One of these early disciples, Kraft says, went to Paris for the 1937 World Exposition and never returned to Bulgaria, staying on instead to teach. It was in France that the future founder of the IZVOR Institute, Natacha Kolesar, would first be exposed to Deunov’s musical humanist teachings. The Russian-born, Czech-educated doctor of philosophy founded IZVOR (from the Bulgarian word for “spring,” of the water kind) after immigrating to Canada some 25 years ago.

Kolesar’s followers adhere to an educational program she created in 1993: the IDEAL Institute, or, more properly, the Institute for the Development of Education, Art and Leisure. Here begins our line of questioning. For starters, is the movement underlain by religion?

“No, it’s not at all a religious organization,” says Kraft. “It’s an educational institute. It’s based on a teaching, and what the teaching is simply saying, first of all, is that there’s a connection between our inner life and the life of the universe. If we can understand that everything that exists within us, to the smallest atom, is a replica of the largest thing, the universe, then we’re already on the road of a different understanding.”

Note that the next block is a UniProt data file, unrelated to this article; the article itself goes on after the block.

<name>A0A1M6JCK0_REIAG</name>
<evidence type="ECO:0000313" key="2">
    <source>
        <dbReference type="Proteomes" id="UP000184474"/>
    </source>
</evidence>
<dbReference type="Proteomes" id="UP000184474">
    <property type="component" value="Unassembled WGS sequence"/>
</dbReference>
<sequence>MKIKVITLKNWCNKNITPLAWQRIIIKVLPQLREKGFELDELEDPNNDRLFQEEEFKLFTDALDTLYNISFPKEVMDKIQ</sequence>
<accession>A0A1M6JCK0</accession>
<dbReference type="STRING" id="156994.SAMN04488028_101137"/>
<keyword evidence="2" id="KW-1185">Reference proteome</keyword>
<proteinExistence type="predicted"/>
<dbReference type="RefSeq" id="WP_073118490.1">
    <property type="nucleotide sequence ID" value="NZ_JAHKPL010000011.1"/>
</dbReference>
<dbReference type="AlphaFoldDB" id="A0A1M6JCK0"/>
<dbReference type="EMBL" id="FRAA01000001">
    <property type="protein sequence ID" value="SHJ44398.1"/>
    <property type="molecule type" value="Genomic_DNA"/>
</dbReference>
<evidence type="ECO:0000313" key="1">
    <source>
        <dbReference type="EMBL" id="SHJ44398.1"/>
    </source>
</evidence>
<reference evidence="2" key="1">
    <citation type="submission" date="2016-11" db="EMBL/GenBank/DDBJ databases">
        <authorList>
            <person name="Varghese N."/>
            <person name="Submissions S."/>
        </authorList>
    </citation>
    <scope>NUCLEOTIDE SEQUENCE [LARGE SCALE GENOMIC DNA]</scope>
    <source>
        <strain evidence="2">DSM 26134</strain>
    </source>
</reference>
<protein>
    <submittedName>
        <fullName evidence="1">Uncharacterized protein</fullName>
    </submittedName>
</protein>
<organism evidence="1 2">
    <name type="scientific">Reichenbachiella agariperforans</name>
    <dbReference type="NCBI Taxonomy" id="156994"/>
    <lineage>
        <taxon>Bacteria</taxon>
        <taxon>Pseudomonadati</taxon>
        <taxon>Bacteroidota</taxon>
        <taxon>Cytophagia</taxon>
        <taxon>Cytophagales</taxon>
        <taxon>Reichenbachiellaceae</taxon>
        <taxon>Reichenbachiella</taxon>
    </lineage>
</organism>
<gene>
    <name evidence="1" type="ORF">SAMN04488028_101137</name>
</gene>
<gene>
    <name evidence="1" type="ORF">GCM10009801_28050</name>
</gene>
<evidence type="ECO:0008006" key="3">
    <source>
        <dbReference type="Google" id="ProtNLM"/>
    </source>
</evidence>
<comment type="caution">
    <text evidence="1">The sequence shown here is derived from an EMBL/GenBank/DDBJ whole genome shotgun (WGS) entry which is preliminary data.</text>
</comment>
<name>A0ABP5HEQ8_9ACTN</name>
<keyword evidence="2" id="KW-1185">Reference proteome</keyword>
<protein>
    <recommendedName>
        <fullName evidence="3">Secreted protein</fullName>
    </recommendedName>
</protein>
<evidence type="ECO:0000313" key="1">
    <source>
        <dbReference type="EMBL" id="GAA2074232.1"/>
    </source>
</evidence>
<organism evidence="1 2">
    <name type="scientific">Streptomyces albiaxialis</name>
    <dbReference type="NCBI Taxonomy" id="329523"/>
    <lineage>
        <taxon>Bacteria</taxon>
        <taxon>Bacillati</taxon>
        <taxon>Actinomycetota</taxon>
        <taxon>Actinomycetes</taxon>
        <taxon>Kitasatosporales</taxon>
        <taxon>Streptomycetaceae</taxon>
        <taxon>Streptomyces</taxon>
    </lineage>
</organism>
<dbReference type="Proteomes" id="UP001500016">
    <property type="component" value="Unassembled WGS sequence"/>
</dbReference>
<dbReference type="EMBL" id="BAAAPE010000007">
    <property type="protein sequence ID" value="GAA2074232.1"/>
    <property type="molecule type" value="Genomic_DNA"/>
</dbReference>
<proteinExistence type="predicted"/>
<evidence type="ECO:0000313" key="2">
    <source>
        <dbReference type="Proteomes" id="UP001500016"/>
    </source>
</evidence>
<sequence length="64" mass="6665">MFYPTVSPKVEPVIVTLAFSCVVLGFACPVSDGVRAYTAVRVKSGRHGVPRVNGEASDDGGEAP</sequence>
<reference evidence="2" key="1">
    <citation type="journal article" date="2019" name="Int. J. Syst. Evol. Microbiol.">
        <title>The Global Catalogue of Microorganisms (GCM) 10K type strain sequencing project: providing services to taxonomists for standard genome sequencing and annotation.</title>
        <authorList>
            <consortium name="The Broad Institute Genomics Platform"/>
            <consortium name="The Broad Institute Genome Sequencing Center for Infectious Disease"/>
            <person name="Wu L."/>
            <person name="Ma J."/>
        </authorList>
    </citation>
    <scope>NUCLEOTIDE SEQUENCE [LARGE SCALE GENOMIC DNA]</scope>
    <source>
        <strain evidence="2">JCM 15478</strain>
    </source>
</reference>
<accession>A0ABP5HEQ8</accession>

“Our educational programs are helping each student to develop their own melodies,” he continues, “and enter harmony between what they’re living on the inside and what they’re living on the outside. That’s where choral music becomes a great asset, because with choral music, you’re entering into three factors: melody, harmony and rhythm. With melody, not only do you have to be correct, you have to be harmonized with the person next to you as well. In other words, you have to form a collective force. That’s a huge part of education. The non-singer has to be able to open up to the person whose capacity is much greater than theirs—that way they can learn much quicker—and the singer with the great deal of capacity has to learn to become much more tolerant and patient and be able to find ways of transmitting their talent. Otherwise the collective unit—in other words, the chorus—will fail.”

But how does one go about developing his own inner melody?

“We have a lot of melodies given by this spiritual teacher, Peter Deunov. For us to develop our own inner melodies, we have to already be able to explore other melodies. It’s just like any other school. To become, say, a mathematician, we have to learn what other mathematicians before us have expressed. So we need to enter into the basics of music.”

Treble clef, bass clef, Every Good Boy Deserves Fudge? Yes, confirms Kraft, who, with his wife Greta, teaches students on a 20-acre ranch near Victor. IZVOR’s Montana satellite has been incorporated for barely a year and received nonprofit status in March. And Kraft is looking forward to IZVOR’s first Montana concert offering.

“People are going to be very surprised. They’re going to see young and middle-aged who are models for what they’re expressing and have an ideal—a humanitarian goal to make this Earth a better place.”

The IZVOR International Institute invites you along on “A Spiritual Journey into the Heart of Music” Saturday, Oct. 20 at 7:30 PM in UM Music Recital Hall. Ticket price is on a donation basis.